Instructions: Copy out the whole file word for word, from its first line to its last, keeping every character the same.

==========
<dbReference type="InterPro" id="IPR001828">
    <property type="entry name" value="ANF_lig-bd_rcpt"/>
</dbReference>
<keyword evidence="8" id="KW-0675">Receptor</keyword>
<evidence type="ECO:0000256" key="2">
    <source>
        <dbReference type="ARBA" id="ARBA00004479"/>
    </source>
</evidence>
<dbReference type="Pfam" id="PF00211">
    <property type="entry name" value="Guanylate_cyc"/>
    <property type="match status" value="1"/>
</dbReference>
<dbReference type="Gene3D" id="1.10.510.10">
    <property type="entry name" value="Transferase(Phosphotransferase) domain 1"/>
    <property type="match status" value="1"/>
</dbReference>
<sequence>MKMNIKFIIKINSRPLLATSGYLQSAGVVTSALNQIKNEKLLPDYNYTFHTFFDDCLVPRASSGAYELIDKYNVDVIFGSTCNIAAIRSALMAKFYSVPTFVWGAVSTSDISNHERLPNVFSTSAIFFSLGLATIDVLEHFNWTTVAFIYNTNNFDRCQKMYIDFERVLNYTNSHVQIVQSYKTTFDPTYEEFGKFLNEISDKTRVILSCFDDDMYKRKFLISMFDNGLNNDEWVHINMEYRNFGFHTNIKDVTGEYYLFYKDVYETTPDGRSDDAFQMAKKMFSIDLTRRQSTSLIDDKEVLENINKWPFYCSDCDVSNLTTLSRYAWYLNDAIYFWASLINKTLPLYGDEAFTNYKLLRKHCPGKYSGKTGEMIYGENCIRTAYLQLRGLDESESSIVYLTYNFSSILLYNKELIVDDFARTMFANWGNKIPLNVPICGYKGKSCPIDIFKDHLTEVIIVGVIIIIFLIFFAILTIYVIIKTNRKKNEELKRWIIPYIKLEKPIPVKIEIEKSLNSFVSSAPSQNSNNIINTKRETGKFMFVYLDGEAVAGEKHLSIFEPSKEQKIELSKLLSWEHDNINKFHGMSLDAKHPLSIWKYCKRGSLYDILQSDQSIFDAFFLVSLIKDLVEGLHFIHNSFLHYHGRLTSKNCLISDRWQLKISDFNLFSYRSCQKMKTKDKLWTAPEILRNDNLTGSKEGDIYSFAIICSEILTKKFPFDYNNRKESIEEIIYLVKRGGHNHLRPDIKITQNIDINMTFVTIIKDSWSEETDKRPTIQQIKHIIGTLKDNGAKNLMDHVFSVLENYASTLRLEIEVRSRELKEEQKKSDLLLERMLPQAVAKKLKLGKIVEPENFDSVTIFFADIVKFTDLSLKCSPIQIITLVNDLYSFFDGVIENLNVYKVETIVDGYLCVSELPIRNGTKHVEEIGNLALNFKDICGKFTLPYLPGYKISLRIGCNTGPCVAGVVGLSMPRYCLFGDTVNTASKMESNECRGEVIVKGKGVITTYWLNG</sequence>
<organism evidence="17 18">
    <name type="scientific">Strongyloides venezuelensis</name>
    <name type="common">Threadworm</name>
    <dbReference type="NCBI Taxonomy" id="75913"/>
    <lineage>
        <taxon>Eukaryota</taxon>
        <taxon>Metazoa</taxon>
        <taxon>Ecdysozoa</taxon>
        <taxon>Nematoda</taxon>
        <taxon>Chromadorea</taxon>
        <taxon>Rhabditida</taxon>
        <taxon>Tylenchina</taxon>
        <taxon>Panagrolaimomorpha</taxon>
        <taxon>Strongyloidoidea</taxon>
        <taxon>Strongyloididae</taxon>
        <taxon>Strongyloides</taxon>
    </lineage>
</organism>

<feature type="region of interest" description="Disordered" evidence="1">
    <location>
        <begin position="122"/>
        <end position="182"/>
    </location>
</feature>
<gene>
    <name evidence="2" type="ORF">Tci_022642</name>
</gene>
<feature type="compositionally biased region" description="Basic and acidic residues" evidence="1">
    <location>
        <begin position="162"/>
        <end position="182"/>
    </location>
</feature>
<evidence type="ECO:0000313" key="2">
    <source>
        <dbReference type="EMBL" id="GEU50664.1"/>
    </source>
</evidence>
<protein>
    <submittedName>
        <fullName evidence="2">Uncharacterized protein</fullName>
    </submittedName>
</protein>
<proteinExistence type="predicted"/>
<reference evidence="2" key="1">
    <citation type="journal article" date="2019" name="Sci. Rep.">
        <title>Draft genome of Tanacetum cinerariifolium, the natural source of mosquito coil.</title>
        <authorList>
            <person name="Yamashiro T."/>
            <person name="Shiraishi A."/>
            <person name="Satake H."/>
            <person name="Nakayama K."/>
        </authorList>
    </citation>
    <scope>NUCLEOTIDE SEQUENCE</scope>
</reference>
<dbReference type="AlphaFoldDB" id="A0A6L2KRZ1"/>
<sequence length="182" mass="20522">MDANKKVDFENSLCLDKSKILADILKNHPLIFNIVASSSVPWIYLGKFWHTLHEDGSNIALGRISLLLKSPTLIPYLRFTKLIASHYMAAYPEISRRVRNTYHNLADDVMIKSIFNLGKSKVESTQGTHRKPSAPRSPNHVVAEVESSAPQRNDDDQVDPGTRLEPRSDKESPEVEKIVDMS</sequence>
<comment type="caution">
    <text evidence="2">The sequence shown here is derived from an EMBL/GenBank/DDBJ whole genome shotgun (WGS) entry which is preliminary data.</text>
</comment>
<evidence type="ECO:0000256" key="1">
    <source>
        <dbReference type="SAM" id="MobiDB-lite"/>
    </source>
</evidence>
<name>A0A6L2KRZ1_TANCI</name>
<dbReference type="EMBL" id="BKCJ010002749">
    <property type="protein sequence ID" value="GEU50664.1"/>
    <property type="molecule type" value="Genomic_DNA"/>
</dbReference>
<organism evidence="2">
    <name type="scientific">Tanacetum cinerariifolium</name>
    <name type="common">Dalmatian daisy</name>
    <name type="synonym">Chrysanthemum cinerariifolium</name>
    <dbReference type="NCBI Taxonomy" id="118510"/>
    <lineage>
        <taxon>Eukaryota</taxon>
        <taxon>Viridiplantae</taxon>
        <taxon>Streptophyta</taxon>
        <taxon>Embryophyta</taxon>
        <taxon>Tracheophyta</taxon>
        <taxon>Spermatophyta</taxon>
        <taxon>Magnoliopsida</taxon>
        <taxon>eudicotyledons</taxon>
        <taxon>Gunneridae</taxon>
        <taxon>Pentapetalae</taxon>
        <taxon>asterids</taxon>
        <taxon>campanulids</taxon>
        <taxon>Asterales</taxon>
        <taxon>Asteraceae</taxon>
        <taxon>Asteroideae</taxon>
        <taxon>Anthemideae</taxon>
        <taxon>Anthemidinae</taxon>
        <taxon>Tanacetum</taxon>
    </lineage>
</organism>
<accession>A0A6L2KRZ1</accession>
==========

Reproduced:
<dbReference type="InterPro" id="IPR001828">
    <property type="entry name" value="ANF_lig-bd_rcpt"/>
</dbReference>
<keyword evidence="8" id="KW-0675">Receptor</keyword>
<evidence type="ECO:0000256" key="2">
    <source>
        <dbReference type="ARBA" id="ARBA00004479"/>
    </source>
</evidence>
<dbReference type="Pfam" id="PF00211">
    <property type="entry name" value="Guanylate_cyc"/>
    <property type="match status" value="1"/>
</dbReference>
<dbReference type="Gene3D" id="1.10.510.10">
    <property type="entry name" value="Transferase(Phosphotransferase) domain 1"/>
    <property type="match status" value="1"/>
</dbReference>
<sequence>MKMNIKFIIKINSRPLLATSGYLQSAGVVTSALNQIKNEKLLPDYNYTFHTFFDDCLVPRASSGAYELIDKYNVDVIFGSTCNIAAIRSALMAKFYSVPTFVWGAVSTSDISNHERLPNVFSTSAIFFSLGLATIDVLEHFNWTTVAFIYNTNNFDRCQKMYIDFERVLNYTNSHVQIVQSYKTTFDPTYEEFGKFLNEISDKTRVILSCFDDDMYKRKFLISMFDNGLNNDEWVHINMEYRNFGFHTNIKDVTGEYYLFYKDVYETTPDGRSDDAFQMAKKMFSIDLTRRQSTSLIDDKEVLENINKWPFYCSDCDVSNLTTLSRYAWYLNDAIYFWASLINKTLPLYGDEAFTNYKLLRKHCPGKYSGKTGEMIYGENCIRTAYLQLRGLDESESSIVYLTYNFSSILLYNKELIVDDFARTMFANWGNKIPLNVPICGYKGKSCPIDIFKDHLTEVIIVGVIIIIFLIFFAILTIYVIIKTNRKKNEELKRWIIPYIKLEKPIPVKIEIEKSLNSFVSSAPSQNSNNIINTKRETGKFMFVYLDGEAVAGEKHLSIFEPSKEQKIELSKLLSWEHDNINKFHGMSLDAKHPLSIWKYCKRGSLYDILQSDQSIFDAFFLVSLIKDLVEGLHFIHNSFLHYHGRLTSKNCLISDRWQLKISDFNLFSYRSCQKMKTKDKLWTAPEILRNDNLTGSKEGDIYSFAIICSEILTKKFPFDYNNRKESIEEIIYLVKRGGHNHLRPDIKITQNIDINMTFVTIIKDSWSEETDKRPTIQQIKHIIGTLKDNGAKNLMDHVFSVLENYASTLRLEIEVRSRELKEEQKKSDLLLERMLPQAVAKKLKLGKIVEPENFDSVTIFFADIVKFTDLSLKCSPIQIITLVNDLYSFFDGVIENLNVYKVETIVDGYLCVSELPIRNGTKHVEEIGNLALNFKDICGKFTLPYLPGYKISLRIGCNTGPCVAGVVGLSMPRYCLFGDTVNTASKMESNECRGEVIVKGKGVITTYWLNG</sequence>
<organism evidence="17 18">
    <name type="scientific">Strongyloides venezuelensis</name>
    <name type="common">Threadworm</name>
    <dbReference type="NCBI Taxonomy" id="75913"/>
    <lineage>
        <taxon>Eukaryota</taxon>
        <taxon>Metazoa</taxon>
        <taxon>Ecdysozoa</taxon>
        <taxon>Nematoda</taxon>
        <taxon>Chromadorea</taxon>
        <taxon>Rhabditida</taxon>
        <taxon>Tylenchina</taxon>
        <taxon>Panagrolaimomorpha</taxon>
        <taxon>Strongyloidoidea</taxon>
        <taxon>Strongyloididae</taxon>
        <taxon>Strongyloides</taxon>
    </lineage>
</organism>

<feature type="region of interest" description="Disordered" evidence="1">
    <location>
        <begin position="122"/>
        <end position="182"/>
    </location>
</feature>
<gene>
    <name evidence="2" type="ORF">Tci_022642</name>
</gene>
<feature type="compositionally biased region" description="Basic and acidic residues" evidence="1">
    <location>
        <begin position="162"/>
        <end position="182"/>
    </location>
</feature>
<evidence type="ECO:0000313" key="2">
    <source>
        <dbReference type="EMBL" id="GEU50664.1"/>
    </source>
</evidence>
<protein>
    <submittedName>
        <fullName evidence="2">Uncharacterized protein</fullName>
    </submittedName>
</protein>
<proteinExistence type="predicted"/>
<reference evidence="2" key="1">
    <citation type="journal article" date="2019" name="Sci. Rep.">
        <title>Draft genome of Tanacetum cinerariifolium, the natural source of mosquito coil.</title>
        <authorList>
            <person name="Yamashiro T."/>
            <person name="Shiraishi A."/>
            <person name="Satake H."/>
            <person name="Nakayama K."/>
        </authorList>
    </citation>
    <scope>NUCLEOTIDE SEQUENCE</scope>
</reference>
<dbReference type="AlphaFoldDB" id="A0A6L2KRZ1"/>
<sequence length="182" mass="20522">MDANKKVDFENSLCLDKSKILADILKNHPLIFNIVASSSVPWIYLGKFWHTLHEDGSNIALGRISLLLKSPTLIPYLRFTKLIASHYMAAYPEISRRVRNTYHNLADDVMIKSIFNLGKSKVESTQGTHRKPSAPRSPNHVVAEVESSAPQRNDDDQVDPGTRLEPRSDKESPEVEKIVDMS</sequence>
<comment type="caution">
    <text evidence="2">The sequence shown here is derived from an EMBL/GenBank/DDBJ whole genome shotgun (WGS) entry which is preliminary data.</text>
</comment>
<evidence type="ECO:0000256" key="1">
    <source>
        <dbReference type="SAM" id="MobiDB-lite"/>
    </source>
</evidence>
<name>A0A6L2KRZ1_TANCI</name>
<dbReference type="EMBL" id="BKCJ010002749">
    <property type="protein sequence ID" value="GEU50664.1"/>
    <property type="molecule type" value="Genomic_DNA"/>
</dbReference>
<organism evidence="2">
    <name type="scientific">Tanacetum cinerariifolium</name>
    <name type="common">Dalmatian daisy</name>
    <name type="synonym">Chrysanthemum cinerariifolium</name>
    <dbReference type="NCBI Taxonomy" id="118510"/>
    <lineage>
        <taxon>Eukaryota</taxon>
        <taxon>Viridiplantae</taxon>
        <taxon>Streptophyta</taxon>
        <taxon>Embryophyta</taxon>
        <taxon>Tracheophyta</taxon>
        <taxon>Spermatophyta</taxon>
        <taxon>Magnoliopsida</taxon>
        <taxon>eudicotyledons</taxon>
        <taxon>Gunneridae</taxon>
        <taxon>Pentapetalae</taxon>
        <taxon>asterids</taxon>
        <taxon>campanulids</taxon>
        <taxon>Asterales</taxon>
        <taxon>Asteraceae</taxon>
        <taxon>Asteroideae</taxon>
        <taxon>Anthemideae</taxon>
        <taxon>Anthemidinae</taxon>
        <taxon>Tanacetum</taxon>
    </lineage>
</organism>
<accession>A0A6L2KRZ1</accession>